BRISTOL HOUSE was inspired by a picture and a place. The picture is that of the mother of a dear friend, the novelist Sally Nicoll. Sally’s mother is around seventeen in the WWII era shot. And she’s wearing the uniform of a US WAC. Which is odd because she’d been a German-Jewish child brought to England in 1938 as part of the Kindertransport and raised there. (That effort to get children out of Germany, Austria, and later Czechoslovakia and Poland, lasted from five days after Kristallnacht – November 15th – until Britain declared war on Germany, September 1, 1939. It rescued some 10,000 children from the Nazis.) Because her mother died when Sally was quite young, and her father soon after, the mystery was never explained. Sally gave me permission to riff on her mother’s story and that gave me a hugely important way into mine. There are three vitally important codes in BRISTOL HOUSE and I needed professional code breakers. So I created Maggie, the mother of Geoff Harris and most people’s favorite secondary character, with her background as a Kindertransport child who’s conscripted into the WACs by Wild Bill Donovan to do German-English translations at the code-breaking site, Bletchley. When we meet her in the novel she’s in her 80s and living in a cozy flat in London’s posh Primrose Hill. (That flat is in fact my friend Sally’s, but I changed her furniture!)
As for the place – the action in the novel centers around flat no. 8 in Bristol House on London’s Southampton Row. That’s a real apartment in a real building and I know it well. It belongs to my son’s in-laws and I first saw it twenty years ago. I always knew someday I would put it in a book. Not only does it epitomize a certain kind of shabby chic “Englishness,” it’s spitting distance from the British Museum. Then there were stories of a mysterious monk who had shown up in the life of one of the flat’s owners, and intriguing murals in one bedroom. So twenty years later all that morphed into the coded black and white mural, the ghost in the back bedroom, and how Annie sublets the flat because her research requires she be close to the British Museum.
What are you doing to promote BRISTOL HOUSE?
Viking is being wonderful. We’ve done galley giveaways on GOODREADS and in SHELF-AWARENESS, and there will be more SHELF-AWARENESS ads. I’m also doing guest blogs about the historical events that inspired the fiction and ten of them will run and be interlinked on pub day. Plus ads on GOODREADS, FACEBOOK, and many other blogs. We’re doing a feature in Bookmovement.com and given the Carthusian Monk connection, we’re thrilled that a brand new pope has just been elected and has the world’s attention. I’ll also be speaking and signing books at Five Stones Bookstore in Lebanon, PA on April 9th, Nicola’s Books in Ann Arbor, MI on April 10th, Lake Forest Book Store in Lake Villa, IL on April 11th, and Murder by the Book in Houston, TX on April 12th. (All at 7:00 p.m. except Houston which is at 6:30.) And of course I encourage book clubs to get in touch and set up an interaction either as an Ask-Me-Anything on Reddit, or a Skype call, or whatever works best for them.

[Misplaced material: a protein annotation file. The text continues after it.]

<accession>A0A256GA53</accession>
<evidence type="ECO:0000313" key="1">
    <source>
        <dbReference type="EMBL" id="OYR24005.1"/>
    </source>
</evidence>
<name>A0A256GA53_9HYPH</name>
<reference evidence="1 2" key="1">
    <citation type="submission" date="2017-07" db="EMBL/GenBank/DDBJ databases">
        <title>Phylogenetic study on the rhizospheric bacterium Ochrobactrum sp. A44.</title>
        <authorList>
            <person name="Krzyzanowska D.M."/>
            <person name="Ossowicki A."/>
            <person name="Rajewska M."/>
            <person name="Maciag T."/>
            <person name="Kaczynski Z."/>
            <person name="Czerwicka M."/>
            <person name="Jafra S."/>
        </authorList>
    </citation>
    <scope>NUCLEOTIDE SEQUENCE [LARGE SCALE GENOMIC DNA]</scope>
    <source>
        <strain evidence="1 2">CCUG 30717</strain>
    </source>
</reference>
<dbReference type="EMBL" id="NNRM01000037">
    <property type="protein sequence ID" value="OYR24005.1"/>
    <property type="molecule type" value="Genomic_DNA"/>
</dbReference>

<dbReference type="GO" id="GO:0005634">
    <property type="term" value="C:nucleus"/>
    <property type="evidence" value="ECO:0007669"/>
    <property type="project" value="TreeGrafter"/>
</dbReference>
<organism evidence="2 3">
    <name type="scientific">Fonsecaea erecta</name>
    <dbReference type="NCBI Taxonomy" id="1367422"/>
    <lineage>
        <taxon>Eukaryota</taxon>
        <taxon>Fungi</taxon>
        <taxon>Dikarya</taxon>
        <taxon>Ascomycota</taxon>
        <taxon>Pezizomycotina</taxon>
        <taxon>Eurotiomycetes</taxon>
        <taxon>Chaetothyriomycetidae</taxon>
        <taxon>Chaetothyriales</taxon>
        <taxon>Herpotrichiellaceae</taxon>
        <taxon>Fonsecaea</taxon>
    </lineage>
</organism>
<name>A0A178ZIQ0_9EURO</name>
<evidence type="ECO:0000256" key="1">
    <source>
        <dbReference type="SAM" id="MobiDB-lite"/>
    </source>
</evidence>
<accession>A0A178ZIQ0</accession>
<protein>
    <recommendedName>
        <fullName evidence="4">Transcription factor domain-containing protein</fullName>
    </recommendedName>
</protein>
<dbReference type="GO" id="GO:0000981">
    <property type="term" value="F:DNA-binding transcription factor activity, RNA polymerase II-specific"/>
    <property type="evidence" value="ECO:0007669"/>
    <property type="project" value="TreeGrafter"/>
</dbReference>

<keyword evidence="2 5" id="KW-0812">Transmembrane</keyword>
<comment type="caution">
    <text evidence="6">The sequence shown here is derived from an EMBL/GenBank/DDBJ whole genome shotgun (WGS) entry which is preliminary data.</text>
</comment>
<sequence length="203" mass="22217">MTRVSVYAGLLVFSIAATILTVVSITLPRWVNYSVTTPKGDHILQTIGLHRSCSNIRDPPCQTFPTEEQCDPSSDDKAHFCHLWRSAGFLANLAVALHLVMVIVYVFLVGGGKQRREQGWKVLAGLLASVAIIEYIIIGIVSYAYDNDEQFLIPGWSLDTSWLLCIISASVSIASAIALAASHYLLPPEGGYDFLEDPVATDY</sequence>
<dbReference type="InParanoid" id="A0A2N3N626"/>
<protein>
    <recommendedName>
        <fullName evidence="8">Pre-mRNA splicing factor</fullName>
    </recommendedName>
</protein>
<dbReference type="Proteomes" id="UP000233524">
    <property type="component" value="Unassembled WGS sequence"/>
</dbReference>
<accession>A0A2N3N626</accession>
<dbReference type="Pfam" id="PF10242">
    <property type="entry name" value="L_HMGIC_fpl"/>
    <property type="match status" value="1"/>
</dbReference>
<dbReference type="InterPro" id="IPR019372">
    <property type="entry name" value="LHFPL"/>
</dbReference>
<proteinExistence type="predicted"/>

Well, suppose you are a Jewish woman living in Prague in the 1930’s, and you have a chance to kill Hitler and you don’t take it. Then you don’t just survive the war, you come out of it with enormous wealth and an invaluable secret. And sixty years later, in New York, your great granddaughter is plagued with existential guilt she doesn’t understand, and pursued by international killers who want something she has no idea she has.
When you’re not writing, what are you doing (hobbies, family, etc.)?
I spend a lot of time as a consultant to other writers (on matters of representation and writing), and while that’s part of my job description, helping new talent surface is very exciting and rewarding. I’m also a passionate cook (a professional for a short once-upon-a-time), and I struggle to create a jewel box garden in the handkerchief-sized plot behind our Victorian row house in Philly. And I’ve just discovered Pinterest which is supposed to be part of what publishers call my “online presence,” but which I’m learning is an addictive avocation!
What reviews are saying.
KIRKUS: “An intricately woven plot with voices from the past give Swerling’s latest historical thriller an otherworldly aura.”
It’s too early for much more on Bristol House, but for other books the LA Times has called my historical fiction “near perfect.” The Washington Post says it’s “…riotously entertaining.” ENTERTAINMENT WEEKLY spoke of my “vivid tableau” and the NEW YORK PRESS calls my work “compulsively readable.”
Your book sounds terrific, Beverly. I look forward to reading it.
Photography Credit: Sigrid Estrada